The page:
UK IT companies fail to make the global grade

Britain's technology industry is at a crossroads with much to gain - and lose - say business consultants

While the UK has the potential to be a world leader in technology in the years ahead, competition from China, India and others threatens to leave UK IT in the slow lane, according to a report published on Friday.

Of particular concern is the lack of UK companies with the size to compete on a global scale. The report, from Deloitte, based on research on 50 of the country's "leading technology influencers", says that, "simultaneous to a host of foreign-headquartered technology companies' strong growth, UK-headquartered companies have disappeared from the UK's public markets".

International competition from China and India is expected to intensify, the report says, while there is the "possibility of an exodus of research and development" from the UK.

Despite this, the report maintains that the UK is in a relatively advantageous position, but needs support, especially financial support, if it is to exploit it.

"We have a strong science base, good innovations in a number of important areas, a strong economy and a leading financial market," said William Touche, technology partner at Deloitte. "All stakeholders involved in the sector — the government, academic institutions, commercial companies and finance firms — need to work together to ensure that we capitalise on the next wave of technological advances now that the IT sector is maturing and consolidating fast."

Commenting on the UK software business, Dennis Keeling, chief executive of the Business Application Software Developer's Association, told ZDNet UK: "We have seen a significant decline in small and mid-tier software companies. Microsoft has bought them, Sage has bought them".

Keeling cited the UK banking and finance sector as a major impediment to growth. "The banks are very reluctant to give a second mortgage to allow someone to start-up a software company."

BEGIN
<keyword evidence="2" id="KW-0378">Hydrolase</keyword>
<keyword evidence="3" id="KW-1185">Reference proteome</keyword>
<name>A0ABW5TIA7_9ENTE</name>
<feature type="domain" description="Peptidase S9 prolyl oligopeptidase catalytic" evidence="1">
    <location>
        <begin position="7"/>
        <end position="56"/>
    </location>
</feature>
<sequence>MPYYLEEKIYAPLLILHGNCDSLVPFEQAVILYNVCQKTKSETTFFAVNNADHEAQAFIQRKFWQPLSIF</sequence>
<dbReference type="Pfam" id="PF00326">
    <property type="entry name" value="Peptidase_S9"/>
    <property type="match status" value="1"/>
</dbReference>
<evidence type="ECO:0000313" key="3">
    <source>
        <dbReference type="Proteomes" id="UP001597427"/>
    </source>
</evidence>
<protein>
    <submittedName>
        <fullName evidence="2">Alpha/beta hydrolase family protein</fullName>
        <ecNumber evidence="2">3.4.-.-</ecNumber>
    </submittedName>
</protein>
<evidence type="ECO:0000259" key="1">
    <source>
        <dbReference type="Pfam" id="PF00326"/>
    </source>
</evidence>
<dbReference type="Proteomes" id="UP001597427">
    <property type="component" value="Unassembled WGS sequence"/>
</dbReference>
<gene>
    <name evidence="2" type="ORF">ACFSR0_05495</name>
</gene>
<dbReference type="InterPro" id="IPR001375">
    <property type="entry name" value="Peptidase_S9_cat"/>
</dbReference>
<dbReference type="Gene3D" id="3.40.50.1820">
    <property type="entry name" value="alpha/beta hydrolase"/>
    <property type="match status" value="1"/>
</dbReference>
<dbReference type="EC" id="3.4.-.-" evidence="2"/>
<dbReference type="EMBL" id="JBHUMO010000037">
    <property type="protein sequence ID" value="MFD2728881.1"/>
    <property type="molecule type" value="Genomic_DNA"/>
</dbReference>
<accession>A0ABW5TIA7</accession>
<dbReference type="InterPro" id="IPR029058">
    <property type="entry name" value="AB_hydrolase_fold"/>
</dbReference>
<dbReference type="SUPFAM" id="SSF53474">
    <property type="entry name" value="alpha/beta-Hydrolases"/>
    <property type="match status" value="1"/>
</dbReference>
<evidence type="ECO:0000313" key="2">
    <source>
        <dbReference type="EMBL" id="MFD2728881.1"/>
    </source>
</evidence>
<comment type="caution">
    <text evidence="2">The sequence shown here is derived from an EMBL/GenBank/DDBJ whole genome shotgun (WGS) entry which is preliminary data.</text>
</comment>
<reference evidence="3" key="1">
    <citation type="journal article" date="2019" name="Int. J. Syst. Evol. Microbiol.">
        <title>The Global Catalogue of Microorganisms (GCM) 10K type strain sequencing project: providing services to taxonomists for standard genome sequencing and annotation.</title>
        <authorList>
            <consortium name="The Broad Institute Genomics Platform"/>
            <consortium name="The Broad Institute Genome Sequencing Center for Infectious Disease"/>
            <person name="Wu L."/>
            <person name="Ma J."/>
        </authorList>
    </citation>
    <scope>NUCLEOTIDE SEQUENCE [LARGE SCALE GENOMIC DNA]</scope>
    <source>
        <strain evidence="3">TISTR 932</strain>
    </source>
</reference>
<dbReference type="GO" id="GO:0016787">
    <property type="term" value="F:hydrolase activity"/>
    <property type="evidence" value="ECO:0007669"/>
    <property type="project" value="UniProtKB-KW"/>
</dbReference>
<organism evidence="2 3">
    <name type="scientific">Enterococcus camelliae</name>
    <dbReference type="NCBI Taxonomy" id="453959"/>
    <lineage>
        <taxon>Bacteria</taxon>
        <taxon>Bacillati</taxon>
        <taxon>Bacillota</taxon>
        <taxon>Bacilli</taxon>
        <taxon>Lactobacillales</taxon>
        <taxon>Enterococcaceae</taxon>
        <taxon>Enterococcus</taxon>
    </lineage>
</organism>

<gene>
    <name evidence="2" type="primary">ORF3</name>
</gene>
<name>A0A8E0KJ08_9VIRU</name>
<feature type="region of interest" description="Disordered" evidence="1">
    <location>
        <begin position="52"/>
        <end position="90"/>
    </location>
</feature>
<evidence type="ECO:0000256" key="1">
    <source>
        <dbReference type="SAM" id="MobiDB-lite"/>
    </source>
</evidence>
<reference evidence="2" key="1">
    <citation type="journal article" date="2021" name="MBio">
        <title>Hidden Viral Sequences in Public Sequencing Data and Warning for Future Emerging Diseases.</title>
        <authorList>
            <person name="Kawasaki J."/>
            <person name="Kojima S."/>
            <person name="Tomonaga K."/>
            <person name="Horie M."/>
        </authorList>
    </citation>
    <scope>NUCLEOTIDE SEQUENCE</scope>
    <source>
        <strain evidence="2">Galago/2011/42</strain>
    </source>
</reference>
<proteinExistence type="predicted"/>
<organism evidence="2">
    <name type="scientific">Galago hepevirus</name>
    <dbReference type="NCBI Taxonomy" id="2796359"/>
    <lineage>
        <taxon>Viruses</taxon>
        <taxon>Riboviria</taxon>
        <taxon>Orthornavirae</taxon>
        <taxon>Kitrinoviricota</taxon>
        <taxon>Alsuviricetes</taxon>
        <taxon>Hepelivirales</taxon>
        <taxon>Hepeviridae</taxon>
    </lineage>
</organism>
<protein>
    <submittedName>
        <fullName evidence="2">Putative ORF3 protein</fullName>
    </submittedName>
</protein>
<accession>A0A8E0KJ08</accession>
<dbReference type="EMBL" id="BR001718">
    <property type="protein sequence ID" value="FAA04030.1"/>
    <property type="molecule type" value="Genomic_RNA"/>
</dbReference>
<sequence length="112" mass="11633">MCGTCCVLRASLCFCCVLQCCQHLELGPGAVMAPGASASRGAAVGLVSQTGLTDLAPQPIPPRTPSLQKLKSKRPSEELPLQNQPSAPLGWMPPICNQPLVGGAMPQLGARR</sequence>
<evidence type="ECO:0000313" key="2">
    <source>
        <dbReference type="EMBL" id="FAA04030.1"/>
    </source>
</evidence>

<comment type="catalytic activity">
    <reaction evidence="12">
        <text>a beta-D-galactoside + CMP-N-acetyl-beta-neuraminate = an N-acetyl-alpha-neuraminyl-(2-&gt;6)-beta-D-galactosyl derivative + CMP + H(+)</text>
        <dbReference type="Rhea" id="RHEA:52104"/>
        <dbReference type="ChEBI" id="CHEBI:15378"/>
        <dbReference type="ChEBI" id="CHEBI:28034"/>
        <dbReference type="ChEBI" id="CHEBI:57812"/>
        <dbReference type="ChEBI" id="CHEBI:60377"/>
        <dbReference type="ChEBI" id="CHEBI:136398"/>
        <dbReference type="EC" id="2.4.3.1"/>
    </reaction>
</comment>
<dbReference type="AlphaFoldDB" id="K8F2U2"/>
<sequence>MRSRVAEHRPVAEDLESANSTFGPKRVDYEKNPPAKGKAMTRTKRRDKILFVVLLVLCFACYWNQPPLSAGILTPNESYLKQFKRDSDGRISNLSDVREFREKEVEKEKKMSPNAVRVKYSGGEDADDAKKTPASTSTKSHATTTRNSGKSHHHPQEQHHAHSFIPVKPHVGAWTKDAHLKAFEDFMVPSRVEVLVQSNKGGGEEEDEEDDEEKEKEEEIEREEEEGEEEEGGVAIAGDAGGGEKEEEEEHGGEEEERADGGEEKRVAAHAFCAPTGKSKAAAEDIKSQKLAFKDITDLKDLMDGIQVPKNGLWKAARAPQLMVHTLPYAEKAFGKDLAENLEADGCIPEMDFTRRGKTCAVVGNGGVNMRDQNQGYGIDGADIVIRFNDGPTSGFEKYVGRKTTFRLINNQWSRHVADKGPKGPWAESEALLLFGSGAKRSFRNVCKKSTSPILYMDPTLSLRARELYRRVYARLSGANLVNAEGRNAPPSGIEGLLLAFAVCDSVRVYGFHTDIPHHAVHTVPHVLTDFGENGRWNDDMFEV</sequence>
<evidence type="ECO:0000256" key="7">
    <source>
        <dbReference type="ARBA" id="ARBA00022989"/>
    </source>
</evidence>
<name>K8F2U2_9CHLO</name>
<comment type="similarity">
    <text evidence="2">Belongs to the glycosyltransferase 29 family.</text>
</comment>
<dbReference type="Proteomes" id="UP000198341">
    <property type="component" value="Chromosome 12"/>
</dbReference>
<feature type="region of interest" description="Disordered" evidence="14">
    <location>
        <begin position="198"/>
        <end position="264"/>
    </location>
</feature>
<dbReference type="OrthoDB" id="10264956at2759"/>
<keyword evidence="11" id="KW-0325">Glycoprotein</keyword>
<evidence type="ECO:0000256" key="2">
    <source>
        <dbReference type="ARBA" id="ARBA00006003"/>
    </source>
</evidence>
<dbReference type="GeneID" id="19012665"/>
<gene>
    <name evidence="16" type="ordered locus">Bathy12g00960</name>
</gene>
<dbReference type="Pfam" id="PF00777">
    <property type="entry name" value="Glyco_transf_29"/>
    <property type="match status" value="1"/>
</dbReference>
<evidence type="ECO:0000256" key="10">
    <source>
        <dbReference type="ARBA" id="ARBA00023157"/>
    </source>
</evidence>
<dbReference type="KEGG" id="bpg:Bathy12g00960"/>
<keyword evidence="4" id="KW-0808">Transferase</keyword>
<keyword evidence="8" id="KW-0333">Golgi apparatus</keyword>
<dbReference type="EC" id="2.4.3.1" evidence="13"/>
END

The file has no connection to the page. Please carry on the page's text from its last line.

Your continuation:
One of the key people responsible for ensuring the health of the UK IT economy, Lord Sainsbury, undersecretary of state for science and innovation, reaffirmed the UK Government's belief that "science, technology and innovation are of critical importance to the future of UK industry" and welcomed the report including the recommendation of better co-operation between the finance community and IT.

John Higgins, director general of the UK software and services industry group Intellect, called for "better collaboration with the sector, improved relationships with the financial sector and the emphasis placed on the important proactive role the government will play in making this happen."

The key conclusions and recommendations of the report are:

  • UK government: The government is recognised as believing strongly in the value of technology in the UK and is seen as providing a platform for the sector to grow — with an economic and social environment that broadly supports UK-based companies and workers, as well as being attractive to multinational companies and foreign talent. However at a micro-economic level it was still felt that improvements could be made, particularly in regards to the funding of research, as well as provision of greater support from regional development authorities and development of cluster specialisations, such as that found in Cambridge.
  • UK education system: Feedback from the technology sector on the current standard of technology education in the UK is positive, although one area of particular concern relates to commercial aptitude. Touche comments: "Our research found that while the UK is generally adept at developing world-class subject matter experts, there is a lack of commercial application. We need to focus on questions such as "what problem is this trying to solve?", or even just "so what?""
  • UK financial sector: The UK boasts one of the most vibrant financial markets in the world, whilst also being one of the largest customers of technology. However respondents felt that there was a degree of mistrust between the financial and technology sectors, catalysed by the dot-com crash.

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